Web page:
Moving Back to the Caldwell Pasture

Last Saturday, the sheep made the journey from the Parma alfalfa (lucerne) field, back to the Caldwell pasture. As you can see, the alfalfa was out of its winter dormancy, and was starting to grow again. Not that the sheep disagreed with that, the alfalfa is really quite yummy. However, the farmer who was letting us graze the alfalfa field, needed them off as soon as possible.

The idea was to graze and naturally fertilize the alfalfa, but we did not want to stunt its growth.  It really worked well for us, because while they were on the field, it reduced our hay consumption by 25 percent.

The weather for the day was scattered rain showers. We were really lucky because we never saw rain where we were until late in the evening. We did see many storms pass through the valley all day long.

The views were spectacular.

Luckily for everybody involved, the move was complete, and the shelter was up long before the rain paid a visit.

The expectation is that we can start grazing the Caldwell pasture the second week of April. Until then we will slowly expand the containment, giving the sheep a gradual shift to the annual grasses that cover the south end of the pasture. The seeding process will continue this year.

However there is a major expansion in the near future.

Hmm… Where will we find the fencing, piping, and pasture seed we will need…

-More info to follow.-

Wind, Graupel and the Schrödinger Shelter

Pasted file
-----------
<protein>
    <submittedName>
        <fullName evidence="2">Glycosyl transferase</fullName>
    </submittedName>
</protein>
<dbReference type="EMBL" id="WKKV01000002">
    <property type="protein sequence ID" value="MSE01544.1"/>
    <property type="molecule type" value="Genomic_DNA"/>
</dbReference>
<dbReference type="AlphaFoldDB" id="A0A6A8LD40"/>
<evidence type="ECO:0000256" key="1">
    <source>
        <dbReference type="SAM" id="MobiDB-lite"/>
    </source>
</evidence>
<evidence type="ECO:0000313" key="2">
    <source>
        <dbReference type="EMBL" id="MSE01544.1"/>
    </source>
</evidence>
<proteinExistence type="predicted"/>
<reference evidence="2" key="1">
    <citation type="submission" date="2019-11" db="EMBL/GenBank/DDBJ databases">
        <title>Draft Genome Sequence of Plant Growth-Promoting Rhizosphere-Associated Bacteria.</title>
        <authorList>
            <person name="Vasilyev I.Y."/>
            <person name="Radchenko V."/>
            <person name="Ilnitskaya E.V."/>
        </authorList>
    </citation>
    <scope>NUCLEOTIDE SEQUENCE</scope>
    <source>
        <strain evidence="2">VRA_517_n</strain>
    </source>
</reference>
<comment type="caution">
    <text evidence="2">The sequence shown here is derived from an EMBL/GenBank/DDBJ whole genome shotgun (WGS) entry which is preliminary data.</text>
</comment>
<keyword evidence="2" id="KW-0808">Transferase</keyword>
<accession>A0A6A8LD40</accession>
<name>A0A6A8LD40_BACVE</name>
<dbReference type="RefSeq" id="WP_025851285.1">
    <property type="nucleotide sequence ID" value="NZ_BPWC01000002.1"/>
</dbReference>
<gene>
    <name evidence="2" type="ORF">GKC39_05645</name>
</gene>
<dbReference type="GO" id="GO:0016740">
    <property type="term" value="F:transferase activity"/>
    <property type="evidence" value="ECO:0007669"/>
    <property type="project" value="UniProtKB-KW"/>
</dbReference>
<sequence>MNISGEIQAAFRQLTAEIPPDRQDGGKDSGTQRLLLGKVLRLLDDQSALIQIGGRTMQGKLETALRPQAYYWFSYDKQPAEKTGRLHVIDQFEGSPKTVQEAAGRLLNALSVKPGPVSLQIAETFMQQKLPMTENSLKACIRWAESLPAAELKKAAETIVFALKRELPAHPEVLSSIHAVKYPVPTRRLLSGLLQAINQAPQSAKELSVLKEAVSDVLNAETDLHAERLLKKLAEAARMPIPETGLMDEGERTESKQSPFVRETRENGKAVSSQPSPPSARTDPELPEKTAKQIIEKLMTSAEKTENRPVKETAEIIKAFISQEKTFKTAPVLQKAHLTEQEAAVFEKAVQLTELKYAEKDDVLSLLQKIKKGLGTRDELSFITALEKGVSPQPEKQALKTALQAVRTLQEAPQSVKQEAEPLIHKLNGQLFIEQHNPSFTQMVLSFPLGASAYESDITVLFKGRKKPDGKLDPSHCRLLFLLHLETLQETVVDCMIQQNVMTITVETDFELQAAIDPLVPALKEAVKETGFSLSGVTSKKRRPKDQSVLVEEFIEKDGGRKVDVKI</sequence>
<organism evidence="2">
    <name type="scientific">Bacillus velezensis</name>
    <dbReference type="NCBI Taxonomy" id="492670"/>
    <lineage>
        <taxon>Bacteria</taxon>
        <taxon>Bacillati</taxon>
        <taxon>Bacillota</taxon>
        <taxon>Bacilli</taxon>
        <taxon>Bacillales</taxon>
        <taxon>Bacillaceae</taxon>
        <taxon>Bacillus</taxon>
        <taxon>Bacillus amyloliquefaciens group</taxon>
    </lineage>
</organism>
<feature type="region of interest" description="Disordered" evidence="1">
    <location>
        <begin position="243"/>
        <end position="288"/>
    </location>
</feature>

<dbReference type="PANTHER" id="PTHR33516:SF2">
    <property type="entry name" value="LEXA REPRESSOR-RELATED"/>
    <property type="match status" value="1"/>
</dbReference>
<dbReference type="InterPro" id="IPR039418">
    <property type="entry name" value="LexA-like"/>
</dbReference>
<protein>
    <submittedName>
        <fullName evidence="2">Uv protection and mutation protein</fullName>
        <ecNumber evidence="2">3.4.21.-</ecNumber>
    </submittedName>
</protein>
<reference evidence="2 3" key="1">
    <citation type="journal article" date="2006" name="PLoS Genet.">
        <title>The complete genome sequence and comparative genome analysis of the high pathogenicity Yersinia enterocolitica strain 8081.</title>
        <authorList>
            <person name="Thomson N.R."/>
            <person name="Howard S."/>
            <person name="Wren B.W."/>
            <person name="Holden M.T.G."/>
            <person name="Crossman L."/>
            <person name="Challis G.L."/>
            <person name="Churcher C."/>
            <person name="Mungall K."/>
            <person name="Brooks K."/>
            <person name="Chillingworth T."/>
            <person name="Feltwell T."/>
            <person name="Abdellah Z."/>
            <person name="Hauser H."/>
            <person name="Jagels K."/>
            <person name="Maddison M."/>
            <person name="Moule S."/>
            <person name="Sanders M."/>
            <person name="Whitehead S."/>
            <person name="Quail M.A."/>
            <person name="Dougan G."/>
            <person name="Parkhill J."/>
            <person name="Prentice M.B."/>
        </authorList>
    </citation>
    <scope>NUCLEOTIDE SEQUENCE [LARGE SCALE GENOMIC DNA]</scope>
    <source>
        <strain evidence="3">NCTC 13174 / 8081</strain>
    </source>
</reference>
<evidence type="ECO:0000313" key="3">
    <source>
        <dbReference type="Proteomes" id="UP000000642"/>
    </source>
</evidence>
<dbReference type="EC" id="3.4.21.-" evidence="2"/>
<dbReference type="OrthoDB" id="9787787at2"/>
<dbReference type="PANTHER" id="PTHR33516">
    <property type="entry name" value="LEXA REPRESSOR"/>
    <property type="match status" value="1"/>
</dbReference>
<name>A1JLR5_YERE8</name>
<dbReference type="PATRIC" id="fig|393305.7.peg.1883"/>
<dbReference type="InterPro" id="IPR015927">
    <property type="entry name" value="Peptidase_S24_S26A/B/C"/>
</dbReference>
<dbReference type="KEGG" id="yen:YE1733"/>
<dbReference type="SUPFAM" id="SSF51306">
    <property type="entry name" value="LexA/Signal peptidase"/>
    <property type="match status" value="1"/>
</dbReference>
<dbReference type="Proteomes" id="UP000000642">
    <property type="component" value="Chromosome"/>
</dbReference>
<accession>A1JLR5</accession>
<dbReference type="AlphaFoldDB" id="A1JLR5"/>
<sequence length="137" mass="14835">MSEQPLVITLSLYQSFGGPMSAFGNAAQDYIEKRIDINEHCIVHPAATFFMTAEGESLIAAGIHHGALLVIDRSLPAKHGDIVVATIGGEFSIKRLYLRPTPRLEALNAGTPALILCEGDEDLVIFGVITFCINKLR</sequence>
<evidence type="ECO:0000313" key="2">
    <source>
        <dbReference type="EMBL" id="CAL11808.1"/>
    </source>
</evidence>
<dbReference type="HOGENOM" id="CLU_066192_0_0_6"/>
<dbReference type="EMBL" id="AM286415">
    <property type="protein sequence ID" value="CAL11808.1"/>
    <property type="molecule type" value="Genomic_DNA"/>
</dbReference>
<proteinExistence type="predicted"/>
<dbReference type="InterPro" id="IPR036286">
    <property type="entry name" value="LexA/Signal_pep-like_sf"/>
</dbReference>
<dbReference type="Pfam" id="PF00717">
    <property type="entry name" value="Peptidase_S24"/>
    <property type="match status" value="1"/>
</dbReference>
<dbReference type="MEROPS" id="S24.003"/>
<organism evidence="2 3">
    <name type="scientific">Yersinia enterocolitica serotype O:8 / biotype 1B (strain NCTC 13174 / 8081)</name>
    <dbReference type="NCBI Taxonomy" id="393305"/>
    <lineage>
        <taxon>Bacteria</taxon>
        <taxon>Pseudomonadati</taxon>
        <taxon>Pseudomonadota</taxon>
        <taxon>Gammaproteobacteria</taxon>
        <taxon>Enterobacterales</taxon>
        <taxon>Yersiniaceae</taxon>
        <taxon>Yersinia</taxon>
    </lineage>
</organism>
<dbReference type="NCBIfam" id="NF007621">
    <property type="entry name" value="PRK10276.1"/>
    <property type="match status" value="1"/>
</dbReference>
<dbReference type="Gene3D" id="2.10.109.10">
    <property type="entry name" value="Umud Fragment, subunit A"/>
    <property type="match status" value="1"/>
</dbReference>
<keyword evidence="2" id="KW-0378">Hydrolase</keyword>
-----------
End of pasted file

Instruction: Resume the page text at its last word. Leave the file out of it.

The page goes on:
After the unseasonable warm temperatures we have experienced this winter, things have returned to normal. Well kind of…

While the Caldwell pasture is four inches deep in snow, the Parma pasture is bare and dry. We have had a succession of wind, graupel, and sunshine. It has been hard to know what the weather will be in the next hour. The moveable shelter has done the sheep well. When the graupel falls, the sheep hide under the shelter. When the sun comes out the sheep return to grazing or playing, and the graupel melts away. When the wind blows they hardly care.

Witness if you will, a 14mph (22kph) wind with warm sun. All the sheep, under the shelter chewing cud without a care in the world.

Sunday afternoon, the wind was reaching well over 20 mph (32kph). The shelter was whipping about. We were not expecting the clouds to break, but we were also not expecting any precipitation til Monday morning. The shelter is moved on Sunday evening anyway, so it would be down for only a couple extra hours. After all, we needed to put a few additional grommets in it anyway. The decision was made to take the cover off and do some work on it.

After the work, when we came back out to move the shelter, we were met with an interesting sight.

All but one of the sheep were loafing under the shelter that was not there. We know that sheep have excellent understanding of spacial relations, and rudimentary math skills, but could they really believe that the shelter exists in a quantum state?

I think they are just messing with us.